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Effect of pre-test rest duration on toe and ankle systolic blood pressure measurements
Journal of Foot and Ankle Research volume 6, Article number: P13 (2013)
Measurement of toe and ankle blood pressure is used to evaluate the peripheral arterial status of patients, yet the pre-test rest period is inconsistent in published studies and among practitioners, and could affect results. The aim of this systematic review was to evaluate all research that has investigated the effect of different periods of pre-test rest on toe and ankle systolic blood pressure.
MEDLINE (from 1946), EMBASE (from 1947), CINAHL (from 1937), and Cochrane Central Register of Controlled Trials (CENTRAL) (from 1800) were searched up to April 2012. No language or publication restrictions were applied. Eighty-eight content experts and researchers in the field were contacted by email to assist in the identification of published, unpublished, and ongoing studies. Studies evaluating the effect of two or more pre-test rest durations on toe or ankle systolic blood pressure were eligible for inclusion. No restrictions were placed on participant characteristics or the method of blood pressure measurement. Outcomes included toe or ankle systolic blood pressure and adverse effects. Abstracts were independently assessed by two reviewers for potential inclusion.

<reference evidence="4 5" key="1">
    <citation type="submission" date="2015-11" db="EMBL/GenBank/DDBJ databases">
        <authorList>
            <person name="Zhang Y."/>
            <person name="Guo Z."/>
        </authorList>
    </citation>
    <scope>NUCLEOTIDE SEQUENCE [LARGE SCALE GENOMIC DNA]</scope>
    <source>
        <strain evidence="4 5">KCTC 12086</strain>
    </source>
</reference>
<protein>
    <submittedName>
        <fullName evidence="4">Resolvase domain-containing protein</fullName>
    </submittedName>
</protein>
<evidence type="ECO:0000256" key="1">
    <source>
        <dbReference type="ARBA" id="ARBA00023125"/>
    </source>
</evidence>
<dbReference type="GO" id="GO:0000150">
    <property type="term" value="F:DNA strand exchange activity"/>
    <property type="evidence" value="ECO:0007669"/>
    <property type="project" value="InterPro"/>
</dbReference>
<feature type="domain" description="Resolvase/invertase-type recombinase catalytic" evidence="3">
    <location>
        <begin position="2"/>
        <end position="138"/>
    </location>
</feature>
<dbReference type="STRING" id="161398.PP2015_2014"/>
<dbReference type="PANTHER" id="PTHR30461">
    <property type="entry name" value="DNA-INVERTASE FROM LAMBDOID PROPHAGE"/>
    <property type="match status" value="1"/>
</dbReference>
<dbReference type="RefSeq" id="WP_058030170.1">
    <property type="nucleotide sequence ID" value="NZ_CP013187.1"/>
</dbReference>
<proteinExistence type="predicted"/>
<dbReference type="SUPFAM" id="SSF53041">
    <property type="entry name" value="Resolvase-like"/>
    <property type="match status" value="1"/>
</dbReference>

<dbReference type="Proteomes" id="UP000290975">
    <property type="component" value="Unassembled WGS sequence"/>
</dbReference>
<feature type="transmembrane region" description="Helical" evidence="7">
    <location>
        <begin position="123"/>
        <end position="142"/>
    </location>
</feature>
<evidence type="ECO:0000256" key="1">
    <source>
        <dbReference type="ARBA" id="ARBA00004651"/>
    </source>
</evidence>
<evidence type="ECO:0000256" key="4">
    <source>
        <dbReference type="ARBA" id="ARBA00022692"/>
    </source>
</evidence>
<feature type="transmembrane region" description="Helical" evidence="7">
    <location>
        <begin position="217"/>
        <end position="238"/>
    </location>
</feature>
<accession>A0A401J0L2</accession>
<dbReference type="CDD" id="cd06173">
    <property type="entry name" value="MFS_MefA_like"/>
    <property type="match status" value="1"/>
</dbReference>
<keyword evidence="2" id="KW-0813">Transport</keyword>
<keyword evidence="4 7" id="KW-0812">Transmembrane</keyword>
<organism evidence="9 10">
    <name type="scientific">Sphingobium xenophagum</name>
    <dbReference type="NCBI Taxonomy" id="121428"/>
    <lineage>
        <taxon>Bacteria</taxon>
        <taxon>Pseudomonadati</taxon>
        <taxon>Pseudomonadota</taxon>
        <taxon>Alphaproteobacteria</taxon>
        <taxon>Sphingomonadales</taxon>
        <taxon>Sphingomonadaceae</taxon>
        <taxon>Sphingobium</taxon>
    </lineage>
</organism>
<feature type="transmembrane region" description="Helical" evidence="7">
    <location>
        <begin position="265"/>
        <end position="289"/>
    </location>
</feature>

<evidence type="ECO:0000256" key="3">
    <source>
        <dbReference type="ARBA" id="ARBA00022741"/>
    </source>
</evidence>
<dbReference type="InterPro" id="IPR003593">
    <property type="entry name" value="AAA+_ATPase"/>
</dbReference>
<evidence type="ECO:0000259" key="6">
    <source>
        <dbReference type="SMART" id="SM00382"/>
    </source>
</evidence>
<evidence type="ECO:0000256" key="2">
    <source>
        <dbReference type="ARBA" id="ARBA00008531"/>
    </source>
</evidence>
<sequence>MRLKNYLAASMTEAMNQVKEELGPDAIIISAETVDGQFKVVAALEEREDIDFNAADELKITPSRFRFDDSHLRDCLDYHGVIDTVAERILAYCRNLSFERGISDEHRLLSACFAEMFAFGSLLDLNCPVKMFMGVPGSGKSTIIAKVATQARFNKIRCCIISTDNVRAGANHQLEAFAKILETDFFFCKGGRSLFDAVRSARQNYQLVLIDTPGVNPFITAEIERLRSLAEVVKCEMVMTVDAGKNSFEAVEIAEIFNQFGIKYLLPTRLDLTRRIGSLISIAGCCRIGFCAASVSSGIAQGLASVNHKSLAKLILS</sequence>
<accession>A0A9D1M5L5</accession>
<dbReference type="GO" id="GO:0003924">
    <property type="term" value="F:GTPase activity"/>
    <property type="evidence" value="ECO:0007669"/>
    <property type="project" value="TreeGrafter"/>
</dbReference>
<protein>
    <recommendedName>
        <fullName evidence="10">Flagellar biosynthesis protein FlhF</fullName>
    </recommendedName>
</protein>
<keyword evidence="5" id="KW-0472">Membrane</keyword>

1658 abstracts were identified by electronic searching. Thirty three of the 88 content experts and researchers in the field replied, identifying five potentially relevant studies. No studies were eligible for inclusion.
There is no evidence of the effect of different periods of pre-test rest duration on toe and ankle systolic blood pressure measurements. Rigorous trials evaluating the effect of different durations of pre-test rest are required to direct clinical practice and research.
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Sadler, S., Chuter, V. & Hawke, F. Effect of pre-test rest duration on toe and ankle systolic blood pressure measurements. J Foot Ankle Res 6, P13 (2013). https://doi.org/10.1186/1757-1146-6-S1-P13
- Blood Pressure
- Adverse Effect
- Clinical Practice
- Systematic Review
- Central Register